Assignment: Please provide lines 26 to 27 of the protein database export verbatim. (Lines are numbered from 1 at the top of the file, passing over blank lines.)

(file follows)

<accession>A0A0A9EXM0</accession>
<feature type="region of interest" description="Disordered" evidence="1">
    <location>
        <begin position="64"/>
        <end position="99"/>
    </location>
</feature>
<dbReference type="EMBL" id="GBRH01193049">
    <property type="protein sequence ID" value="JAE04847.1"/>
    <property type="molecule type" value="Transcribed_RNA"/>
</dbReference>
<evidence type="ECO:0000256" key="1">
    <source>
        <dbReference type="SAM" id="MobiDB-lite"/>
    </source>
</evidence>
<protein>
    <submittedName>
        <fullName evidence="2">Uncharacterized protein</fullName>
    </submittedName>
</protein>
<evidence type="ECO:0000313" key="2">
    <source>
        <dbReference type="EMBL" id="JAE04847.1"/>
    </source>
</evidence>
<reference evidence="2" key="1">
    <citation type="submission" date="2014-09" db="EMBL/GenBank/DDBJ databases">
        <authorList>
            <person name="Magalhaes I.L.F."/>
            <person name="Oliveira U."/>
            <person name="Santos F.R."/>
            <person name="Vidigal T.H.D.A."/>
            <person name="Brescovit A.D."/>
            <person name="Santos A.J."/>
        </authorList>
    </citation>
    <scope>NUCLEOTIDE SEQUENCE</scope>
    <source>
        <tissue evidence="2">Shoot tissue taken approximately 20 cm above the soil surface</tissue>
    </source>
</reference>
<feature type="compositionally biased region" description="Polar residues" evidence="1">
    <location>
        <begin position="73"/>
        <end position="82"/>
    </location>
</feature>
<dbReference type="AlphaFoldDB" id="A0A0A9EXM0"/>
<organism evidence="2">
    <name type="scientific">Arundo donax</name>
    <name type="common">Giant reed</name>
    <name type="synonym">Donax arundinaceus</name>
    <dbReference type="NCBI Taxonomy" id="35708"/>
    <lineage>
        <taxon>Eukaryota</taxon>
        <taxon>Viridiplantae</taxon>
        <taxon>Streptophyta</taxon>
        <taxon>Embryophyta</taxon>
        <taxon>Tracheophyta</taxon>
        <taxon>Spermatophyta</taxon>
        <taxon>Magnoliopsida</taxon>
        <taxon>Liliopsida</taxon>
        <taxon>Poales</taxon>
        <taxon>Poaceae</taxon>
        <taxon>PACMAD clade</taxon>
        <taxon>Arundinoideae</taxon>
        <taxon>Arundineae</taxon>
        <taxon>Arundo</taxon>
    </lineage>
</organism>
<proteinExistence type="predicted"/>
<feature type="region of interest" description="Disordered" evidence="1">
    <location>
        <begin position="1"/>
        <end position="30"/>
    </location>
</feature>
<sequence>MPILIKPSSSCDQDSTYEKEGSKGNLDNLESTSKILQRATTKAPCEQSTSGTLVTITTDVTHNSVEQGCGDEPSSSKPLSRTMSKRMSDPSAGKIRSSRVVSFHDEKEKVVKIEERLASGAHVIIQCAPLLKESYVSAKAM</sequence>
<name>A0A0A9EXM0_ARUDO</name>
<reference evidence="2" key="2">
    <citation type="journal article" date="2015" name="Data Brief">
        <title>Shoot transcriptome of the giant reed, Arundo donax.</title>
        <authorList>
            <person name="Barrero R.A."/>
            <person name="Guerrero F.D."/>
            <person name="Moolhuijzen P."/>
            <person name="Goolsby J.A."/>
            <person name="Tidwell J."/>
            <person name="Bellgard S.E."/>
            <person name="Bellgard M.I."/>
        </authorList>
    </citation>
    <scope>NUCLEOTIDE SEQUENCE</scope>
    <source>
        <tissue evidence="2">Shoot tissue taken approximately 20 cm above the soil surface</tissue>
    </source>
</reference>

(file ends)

</evidence>
<reference evidence="2" key="1">